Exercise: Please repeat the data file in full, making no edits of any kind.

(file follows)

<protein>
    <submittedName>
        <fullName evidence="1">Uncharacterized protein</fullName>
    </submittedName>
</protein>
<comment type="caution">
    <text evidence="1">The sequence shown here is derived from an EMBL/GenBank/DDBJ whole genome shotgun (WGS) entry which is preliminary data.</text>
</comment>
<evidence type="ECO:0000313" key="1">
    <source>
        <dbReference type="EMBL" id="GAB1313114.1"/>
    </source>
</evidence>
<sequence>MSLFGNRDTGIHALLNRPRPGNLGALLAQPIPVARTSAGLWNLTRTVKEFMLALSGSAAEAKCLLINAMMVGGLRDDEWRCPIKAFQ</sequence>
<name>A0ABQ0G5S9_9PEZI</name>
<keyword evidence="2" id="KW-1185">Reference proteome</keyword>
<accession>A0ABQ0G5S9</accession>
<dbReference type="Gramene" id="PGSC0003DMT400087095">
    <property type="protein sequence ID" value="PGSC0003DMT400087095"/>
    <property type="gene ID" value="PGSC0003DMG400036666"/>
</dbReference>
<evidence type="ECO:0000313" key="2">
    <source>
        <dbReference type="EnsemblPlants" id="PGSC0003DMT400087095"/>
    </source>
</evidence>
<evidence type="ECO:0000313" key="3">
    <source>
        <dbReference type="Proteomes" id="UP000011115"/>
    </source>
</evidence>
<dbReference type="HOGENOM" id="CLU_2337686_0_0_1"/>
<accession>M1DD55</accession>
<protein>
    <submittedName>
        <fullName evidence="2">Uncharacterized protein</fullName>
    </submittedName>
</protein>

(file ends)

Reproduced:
<protein>
    <submittedName>
        <fullName evidence="1">Uncharacterized protein</fullName>
    </submittedName>
</protein>
<comment type="caution">
    <text evidence="1">The sequence shown here is derived from an EMBL/GenBank/DDBJ whole genome shotgun (WGS) entry which is preliminary data.</text>
</comment>
<evidence type="ECO:0000313" key="1">
    <source>
        <dbReference type="EMBL" id="GAB1313114.1"/>
    </source>
</evidence>
<sequence>MSLFGNRDTGIHALLNRPRPGNLGALLAQPIPVARTSAGLWNLTRTVKEFMLALSGSAAEAKCLLINAMMVGGLRDDEWRCPIKAFQ</sequence>
<name>A0ABQ0G5S9_9PEZI</name>
<keyword evidence="2" id="KW-1185">Reference proteome</keyword>
<accession>A0ABQ0G5S9</accession>
<dbReference type="Gramene" id="PGSC0003DMT400087095">
    <property type="protein sequence ID" value="PGSC0003DMT400087095"/>
    <property type="gene ID" value="PGSC0003DMG400036666"/>
</dbReference>
<evidence type="ECO:0000313" key="2">
    <source>
        <dbReference type="EnsemblPlants" id="PGSC0003DMT400087095"/>
    </source>
</evidence>
<evidence type="ECO:0000313" key="3">
    <source>
        <dbReference type="Proteomes" id="UP000011115"/>
    </source>
</evidence>
<dbReference type="HOGENOM" id="CLU_2337686_0_0_1"/>
<accession>M1DD55</accession>
<protein>
    <submittedName>
        <fullName evidence="2">Uncharacterized protein</fullName>
    </submittedName>
</protein>